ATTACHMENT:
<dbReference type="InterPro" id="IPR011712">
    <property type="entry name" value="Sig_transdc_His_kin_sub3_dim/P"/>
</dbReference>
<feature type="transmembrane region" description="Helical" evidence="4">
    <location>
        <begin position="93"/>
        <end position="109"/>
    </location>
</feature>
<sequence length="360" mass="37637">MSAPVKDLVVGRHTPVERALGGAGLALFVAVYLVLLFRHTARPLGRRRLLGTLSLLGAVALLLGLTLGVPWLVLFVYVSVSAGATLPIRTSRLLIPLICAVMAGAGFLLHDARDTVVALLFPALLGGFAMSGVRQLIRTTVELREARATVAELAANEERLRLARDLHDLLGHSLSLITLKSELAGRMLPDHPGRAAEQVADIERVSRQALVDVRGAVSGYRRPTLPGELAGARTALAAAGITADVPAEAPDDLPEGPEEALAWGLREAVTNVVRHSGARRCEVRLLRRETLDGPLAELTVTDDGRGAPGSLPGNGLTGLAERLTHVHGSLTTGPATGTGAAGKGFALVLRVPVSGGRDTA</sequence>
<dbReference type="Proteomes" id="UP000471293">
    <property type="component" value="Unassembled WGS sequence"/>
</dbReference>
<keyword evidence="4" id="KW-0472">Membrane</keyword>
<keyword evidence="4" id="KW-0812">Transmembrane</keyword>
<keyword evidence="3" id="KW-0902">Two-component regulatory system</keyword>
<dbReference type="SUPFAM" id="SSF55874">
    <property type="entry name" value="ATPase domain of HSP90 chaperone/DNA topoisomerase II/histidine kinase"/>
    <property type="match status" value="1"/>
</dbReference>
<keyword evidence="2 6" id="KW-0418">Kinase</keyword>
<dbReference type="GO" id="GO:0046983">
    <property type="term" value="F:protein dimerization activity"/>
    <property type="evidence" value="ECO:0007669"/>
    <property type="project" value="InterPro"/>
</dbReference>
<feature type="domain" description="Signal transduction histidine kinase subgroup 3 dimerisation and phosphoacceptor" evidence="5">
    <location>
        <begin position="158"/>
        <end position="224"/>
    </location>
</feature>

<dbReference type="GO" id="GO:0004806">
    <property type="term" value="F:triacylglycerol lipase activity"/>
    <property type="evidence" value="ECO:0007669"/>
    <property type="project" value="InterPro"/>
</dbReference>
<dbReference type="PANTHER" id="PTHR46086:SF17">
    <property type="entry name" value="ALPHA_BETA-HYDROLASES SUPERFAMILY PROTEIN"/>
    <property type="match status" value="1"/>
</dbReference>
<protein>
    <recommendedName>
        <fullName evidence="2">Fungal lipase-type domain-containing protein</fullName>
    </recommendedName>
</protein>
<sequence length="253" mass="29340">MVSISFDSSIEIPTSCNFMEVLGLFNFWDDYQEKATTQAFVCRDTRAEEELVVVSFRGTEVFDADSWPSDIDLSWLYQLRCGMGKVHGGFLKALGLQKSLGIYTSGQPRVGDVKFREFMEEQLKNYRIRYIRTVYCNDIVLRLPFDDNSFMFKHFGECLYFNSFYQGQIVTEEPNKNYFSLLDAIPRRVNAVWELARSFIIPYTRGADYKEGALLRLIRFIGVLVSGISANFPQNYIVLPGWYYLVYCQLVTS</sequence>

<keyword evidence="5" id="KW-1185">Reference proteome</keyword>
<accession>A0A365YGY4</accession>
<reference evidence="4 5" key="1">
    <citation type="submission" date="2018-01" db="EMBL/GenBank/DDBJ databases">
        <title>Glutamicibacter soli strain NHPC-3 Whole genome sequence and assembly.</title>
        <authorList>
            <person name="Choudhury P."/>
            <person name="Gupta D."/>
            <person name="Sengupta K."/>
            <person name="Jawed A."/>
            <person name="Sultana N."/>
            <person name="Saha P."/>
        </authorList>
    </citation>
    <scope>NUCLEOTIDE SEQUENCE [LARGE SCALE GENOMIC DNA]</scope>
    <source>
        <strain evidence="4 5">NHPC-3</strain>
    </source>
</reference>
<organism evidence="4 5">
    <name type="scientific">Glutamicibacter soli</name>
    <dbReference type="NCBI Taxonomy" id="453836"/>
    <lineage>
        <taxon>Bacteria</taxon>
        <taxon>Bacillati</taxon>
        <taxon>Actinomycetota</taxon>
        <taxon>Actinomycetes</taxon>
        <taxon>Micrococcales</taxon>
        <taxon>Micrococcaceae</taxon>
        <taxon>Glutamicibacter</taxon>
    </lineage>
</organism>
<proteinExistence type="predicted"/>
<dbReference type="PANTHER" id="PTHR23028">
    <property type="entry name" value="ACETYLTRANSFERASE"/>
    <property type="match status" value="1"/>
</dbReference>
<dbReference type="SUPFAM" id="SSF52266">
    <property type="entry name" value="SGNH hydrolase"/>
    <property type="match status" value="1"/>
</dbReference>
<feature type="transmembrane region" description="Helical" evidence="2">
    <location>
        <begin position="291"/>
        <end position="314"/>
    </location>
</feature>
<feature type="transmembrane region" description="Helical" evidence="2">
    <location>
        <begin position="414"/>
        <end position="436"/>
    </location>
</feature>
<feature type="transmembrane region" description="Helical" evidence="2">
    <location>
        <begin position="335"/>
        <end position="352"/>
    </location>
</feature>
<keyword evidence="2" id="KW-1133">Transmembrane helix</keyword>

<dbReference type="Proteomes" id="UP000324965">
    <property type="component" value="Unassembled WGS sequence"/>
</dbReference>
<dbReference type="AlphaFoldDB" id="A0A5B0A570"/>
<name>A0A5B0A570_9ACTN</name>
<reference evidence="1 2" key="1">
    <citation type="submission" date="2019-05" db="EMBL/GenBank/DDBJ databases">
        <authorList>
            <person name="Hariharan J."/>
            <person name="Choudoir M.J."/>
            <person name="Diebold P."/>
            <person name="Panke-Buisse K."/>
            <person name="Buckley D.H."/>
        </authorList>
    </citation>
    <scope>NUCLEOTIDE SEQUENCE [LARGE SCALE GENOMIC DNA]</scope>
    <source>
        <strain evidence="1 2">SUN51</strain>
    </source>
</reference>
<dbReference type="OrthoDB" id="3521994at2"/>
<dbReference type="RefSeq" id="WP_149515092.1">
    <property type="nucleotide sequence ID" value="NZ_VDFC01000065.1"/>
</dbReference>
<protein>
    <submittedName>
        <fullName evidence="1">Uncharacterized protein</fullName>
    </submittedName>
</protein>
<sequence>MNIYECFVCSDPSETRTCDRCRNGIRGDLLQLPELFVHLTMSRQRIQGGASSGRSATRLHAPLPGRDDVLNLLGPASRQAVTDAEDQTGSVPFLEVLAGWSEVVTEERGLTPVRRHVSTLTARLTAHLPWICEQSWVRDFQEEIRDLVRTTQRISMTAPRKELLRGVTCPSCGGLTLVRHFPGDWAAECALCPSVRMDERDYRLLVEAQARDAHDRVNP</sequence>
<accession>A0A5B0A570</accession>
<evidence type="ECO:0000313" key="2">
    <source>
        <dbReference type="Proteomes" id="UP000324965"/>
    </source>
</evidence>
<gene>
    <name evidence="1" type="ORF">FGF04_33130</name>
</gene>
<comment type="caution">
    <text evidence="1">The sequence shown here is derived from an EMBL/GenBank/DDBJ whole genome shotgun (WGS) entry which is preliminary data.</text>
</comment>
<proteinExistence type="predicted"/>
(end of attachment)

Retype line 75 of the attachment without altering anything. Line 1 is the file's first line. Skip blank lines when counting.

        <taxon>Micrococcales</taxon>